It is, incidentally, why these unbelieving rebellious hypocrites would eventually get crushed by Rome despite having the fortification of Jerusalem. They, rather than unite against their common enemy, even fought for supremacy amongst themselves, within the walls of the city, rather than submit to each other and do what needed to be done. Sure, they all may have claimed God as their authority, but they truly lacked faith and, for this reason, were routed by the well-disciplined Roman soldiers who did know how to fall into rank and fight together as a unit. A Roman soldier understood that falling under authority was necessary to win battles. They could overcome superior numbers because of their discipline.
Abuse, Neglect and the Leadership Gap
A man unwilling to submit to those whom God ordained is unfit to lead. There are many who fall on this side of the spectrum in the Protestant church, men who demand that their own wives and families submit to their own “headship” in the home while absolutely refusing to fall under the greater authority of the church. It is very little wonder that women and children, raised under such hypocrisy, end up following in this example of rebellion rather than submit. A true leader is someone who leads by example, is someone willing to sacrifice their own privilege, even their life, both for the greater authority and those under their protection. A man who cannot submit to those above or before him and also demands the respect of others below or after him is in it for his own personal gain. They are not leading as Christ led. Period.
However, there’s another type of man, equally unfaithful, possibly in overreaction to the controlling hypocrites, who neglects his duties. He, in his passive approach, also disobeys the authority of God and leaves those under his roof vulnerable. In reality, this kind of leader is as much (or more) in rebellion against his own head (Christ) than the abusive hypocrites. Sure, he may claim that his easy-going and tolerant approach is to demonstrate Christian love. However, that is a lie. Men who refuse to lead, as commanded, force others into chaotic and dangerous situations.
My reluctance to offer clear direction could be some of my own natural disposition and a tendency to be indecisive. It also could be in reaction to patriarchal abuse. I did not want to be one of those domineering and controlling men. I would rather empower others to make their own decisions. But, that is the positive spin, my equivocating was also a product of not wanting to take responsibility for the decision. Instead of putting someone at ease who was looking for advice, by offering them something concrete, a clear “I think you should stay home to avoid the risk,” I forced Charlotte to guess what I truly wanted and made her vulnerable. It was neglectful, weak, and not any better than the patriarchal abuse on the other end of the spectrum.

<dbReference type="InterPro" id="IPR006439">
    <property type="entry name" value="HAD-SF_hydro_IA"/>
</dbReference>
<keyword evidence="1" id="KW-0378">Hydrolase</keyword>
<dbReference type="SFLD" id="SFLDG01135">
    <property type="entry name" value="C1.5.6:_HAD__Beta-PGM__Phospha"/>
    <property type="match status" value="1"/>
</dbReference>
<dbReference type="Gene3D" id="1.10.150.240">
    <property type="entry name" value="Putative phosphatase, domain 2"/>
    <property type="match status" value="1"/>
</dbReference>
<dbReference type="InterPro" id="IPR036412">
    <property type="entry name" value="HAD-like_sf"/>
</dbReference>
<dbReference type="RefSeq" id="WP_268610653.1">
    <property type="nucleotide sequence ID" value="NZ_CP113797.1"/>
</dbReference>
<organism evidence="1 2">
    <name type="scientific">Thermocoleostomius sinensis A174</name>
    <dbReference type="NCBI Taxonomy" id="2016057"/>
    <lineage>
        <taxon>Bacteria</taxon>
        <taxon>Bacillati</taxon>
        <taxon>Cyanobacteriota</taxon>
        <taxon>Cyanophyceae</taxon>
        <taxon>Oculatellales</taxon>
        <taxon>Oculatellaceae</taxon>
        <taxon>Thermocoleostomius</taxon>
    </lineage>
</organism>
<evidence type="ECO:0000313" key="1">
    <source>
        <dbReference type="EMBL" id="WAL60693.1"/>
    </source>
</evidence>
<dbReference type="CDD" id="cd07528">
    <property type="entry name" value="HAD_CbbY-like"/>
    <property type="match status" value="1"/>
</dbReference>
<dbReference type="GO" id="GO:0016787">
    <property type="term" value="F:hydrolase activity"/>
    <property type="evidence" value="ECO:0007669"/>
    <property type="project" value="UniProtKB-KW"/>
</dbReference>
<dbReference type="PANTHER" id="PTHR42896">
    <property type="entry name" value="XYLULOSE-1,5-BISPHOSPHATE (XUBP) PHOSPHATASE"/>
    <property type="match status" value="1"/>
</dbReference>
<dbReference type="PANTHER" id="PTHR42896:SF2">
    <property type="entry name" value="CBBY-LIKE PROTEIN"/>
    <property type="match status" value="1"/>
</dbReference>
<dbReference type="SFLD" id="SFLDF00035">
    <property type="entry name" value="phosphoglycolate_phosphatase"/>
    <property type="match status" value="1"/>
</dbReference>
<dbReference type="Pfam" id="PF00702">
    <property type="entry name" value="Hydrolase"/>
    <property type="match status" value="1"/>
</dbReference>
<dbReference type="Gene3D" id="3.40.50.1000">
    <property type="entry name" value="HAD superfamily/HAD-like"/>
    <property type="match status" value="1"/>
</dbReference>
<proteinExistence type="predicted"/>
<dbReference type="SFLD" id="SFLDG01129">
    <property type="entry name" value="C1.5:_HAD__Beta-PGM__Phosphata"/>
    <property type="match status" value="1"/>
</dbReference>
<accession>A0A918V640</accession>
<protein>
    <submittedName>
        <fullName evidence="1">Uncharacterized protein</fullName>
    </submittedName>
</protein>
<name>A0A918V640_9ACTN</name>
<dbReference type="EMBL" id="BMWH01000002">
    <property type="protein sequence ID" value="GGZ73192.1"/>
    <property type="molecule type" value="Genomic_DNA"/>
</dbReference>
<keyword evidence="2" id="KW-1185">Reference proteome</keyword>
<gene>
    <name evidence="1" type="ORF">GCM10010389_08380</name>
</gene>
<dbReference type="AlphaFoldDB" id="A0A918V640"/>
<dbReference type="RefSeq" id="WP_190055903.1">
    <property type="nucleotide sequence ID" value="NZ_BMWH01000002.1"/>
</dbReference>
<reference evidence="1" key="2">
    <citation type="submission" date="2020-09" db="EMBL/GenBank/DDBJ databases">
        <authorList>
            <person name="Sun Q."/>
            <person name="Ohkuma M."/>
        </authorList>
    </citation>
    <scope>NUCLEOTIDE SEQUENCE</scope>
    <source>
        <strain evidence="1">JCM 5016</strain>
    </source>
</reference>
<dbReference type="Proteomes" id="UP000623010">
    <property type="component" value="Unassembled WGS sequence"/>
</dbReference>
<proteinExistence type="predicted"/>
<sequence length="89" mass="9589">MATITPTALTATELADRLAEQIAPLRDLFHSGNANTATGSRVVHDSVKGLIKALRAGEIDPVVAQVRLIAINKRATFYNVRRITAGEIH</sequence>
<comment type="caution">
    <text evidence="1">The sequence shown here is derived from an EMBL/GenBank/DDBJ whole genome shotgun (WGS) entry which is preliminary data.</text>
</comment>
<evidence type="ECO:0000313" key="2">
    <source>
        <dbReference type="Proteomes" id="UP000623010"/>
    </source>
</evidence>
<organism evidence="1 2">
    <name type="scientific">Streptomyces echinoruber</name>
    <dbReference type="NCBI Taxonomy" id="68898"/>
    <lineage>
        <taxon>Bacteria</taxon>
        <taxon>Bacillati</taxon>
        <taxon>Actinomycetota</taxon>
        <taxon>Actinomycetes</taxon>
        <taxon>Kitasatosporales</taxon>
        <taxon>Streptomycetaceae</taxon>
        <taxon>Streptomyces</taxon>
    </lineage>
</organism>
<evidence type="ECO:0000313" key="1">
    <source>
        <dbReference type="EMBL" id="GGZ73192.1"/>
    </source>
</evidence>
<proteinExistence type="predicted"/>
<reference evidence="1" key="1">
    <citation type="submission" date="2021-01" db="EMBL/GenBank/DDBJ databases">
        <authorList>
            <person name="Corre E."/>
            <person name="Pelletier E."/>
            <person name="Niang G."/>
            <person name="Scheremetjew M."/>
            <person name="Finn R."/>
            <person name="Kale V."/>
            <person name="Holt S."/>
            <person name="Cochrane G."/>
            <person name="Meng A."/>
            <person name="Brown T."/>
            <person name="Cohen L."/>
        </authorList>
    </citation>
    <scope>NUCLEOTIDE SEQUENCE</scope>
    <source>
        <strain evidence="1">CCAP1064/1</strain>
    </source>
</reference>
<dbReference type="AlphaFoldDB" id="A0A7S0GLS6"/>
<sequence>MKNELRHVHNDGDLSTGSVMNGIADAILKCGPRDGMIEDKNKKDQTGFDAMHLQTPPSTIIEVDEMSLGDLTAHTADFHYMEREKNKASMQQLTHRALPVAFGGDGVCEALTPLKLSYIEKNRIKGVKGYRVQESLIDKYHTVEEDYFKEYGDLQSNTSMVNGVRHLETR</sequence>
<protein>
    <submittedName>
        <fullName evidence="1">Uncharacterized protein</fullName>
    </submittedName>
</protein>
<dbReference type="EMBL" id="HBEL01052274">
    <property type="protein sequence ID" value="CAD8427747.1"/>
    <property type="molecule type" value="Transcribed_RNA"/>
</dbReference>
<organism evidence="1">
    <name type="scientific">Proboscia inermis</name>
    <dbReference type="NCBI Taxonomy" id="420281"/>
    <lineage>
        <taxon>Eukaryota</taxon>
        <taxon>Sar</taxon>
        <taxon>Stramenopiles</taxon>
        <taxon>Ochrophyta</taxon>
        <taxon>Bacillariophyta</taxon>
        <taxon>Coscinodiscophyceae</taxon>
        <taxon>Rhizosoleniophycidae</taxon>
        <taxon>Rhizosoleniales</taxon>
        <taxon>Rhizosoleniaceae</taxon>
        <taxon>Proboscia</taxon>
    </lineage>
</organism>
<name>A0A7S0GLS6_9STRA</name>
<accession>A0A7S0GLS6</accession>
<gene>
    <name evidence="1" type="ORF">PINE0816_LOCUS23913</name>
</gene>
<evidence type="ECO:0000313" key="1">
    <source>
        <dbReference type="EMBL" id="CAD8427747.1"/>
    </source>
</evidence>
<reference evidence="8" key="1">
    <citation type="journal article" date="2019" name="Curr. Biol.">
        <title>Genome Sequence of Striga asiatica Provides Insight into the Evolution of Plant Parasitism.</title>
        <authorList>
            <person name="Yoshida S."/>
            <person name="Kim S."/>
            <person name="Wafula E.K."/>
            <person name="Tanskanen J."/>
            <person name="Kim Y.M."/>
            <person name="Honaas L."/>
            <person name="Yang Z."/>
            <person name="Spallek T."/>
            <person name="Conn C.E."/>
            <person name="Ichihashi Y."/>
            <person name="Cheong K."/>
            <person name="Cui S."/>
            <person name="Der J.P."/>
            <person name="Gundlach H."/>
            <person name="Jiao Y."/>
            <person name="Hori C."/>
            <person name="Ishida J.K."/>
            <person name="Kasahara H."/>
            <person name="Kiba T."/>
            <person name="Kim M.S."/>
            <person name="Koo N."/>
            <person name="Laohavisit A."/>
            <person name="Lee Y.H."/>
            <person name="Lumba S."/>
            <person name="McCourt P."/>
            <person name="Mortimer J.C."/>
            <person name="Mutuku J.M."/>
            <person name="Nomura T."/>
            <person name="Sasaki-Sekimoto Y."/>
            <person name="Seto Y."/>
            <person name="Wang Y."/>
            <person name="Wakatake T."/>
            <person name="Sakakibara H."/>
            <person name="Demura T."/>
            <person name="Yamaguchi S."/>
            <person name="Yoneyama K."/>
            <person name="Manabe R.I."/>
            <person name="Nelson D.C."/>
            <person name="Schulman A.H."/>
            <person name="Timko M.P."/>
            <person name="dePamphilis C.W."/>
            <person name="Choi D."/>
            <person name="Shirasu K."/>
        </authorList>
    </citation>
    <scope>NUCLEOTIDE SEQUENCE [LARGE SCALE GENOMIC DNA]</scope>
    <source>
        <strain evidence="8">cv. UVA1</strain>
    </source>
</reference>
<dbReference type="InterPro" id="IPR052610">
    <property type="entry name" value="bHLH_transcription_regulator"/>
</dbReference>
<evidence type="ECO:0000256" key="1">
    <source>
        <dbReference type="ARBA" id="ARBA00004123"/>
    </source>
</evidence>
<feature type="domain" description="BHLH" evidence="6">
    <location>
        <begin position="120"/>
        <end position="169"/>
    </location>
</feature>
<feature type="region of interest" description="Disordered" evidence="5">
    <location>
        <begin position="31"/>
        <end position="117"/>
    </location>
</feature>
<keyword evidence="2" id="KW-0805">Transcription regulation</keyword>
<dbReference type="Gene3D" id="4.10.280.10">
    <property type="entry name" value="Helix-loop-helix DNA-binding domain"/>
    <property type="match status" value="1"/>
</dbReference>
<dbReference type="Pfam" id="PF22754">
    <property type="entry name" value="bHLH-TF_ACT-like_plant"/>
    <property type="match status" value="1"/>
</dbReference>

Yes, a good leader empowers those under them. But this empowerment comes from their offering a hedge of protection, through loving guidance, rather than throw them to the wolves of anxiety, doubt, and indecision.
This running joke about a man asking his wife, “where do you want to eat?” and getting an ambiguous non-committal answer, demonstrates this. This is supposed to highlight a tendency of women, but also perfectly describes a male weakness. It is actually both a symptom of a faithless people pleaser (ie: Adam disobeyed God to eat the apple because Eve handed it to him) and plain old laziness. It takes effort to lead. Sure, the man could’ve taken some time to contemplate what restaurant options there were, came up with his own preference, and then presented the list to his significant other. But it was far easier for him to put her in the hot seat and then pretend that the indecision was her problem.
Male lack of leadership, at least when leadership requires sacrifice, is a chronic issue. Many men need a good hard elbowing in the ribs, like Mary urging Jesus “do something” when the wine ran low at the wedding of Cana, or they will never step up to the plate. Ironically, it does often take a woman to bring out a man’s strength. And yet the chances of a linguini-spined sad excuse of a man getting married or landing a date is in the negative. Most women want to be heard. However, if they wanted a faithful companion and follower, a creature that waited attentively on their every whim or never offered any kind of loving direction, they would get a dog.
Weak Non-commital Men Need Not Apply…
There is this misconception, in this democratic age of female ’empowerment’ and feminism, that sameness of roles will lead to happiness. Many have confused equality of rights or opportunity with the sameness of roles, responsibilities, and outcomes. Both men and women, in this paradigm, have been done a great disservice.
As a reformed “nice guy” who refused to lead for fear of stepping on toes, then complained how women would choose those arrogant self-serving jerks instead, I’ve learned that there is a third and better option.
Women don’t actually want a “yes man” and will, in fact, run from men with insecurities. Sure, they may complain about the opposite extreme, of an overconfident and domineering male specimen, some of those abused by men will decry “toxic masculinity” and find a pushover excuse for a man to feel safe. But most women long for the security of a man that both listens to them and knows who he is enough to kindly tell them when they are wrong. It is sad, this composite of strength and gentleness, of meekness, is a rarity in this world of feminized men and overcompensating fools, but a man who gets it right is irresistible.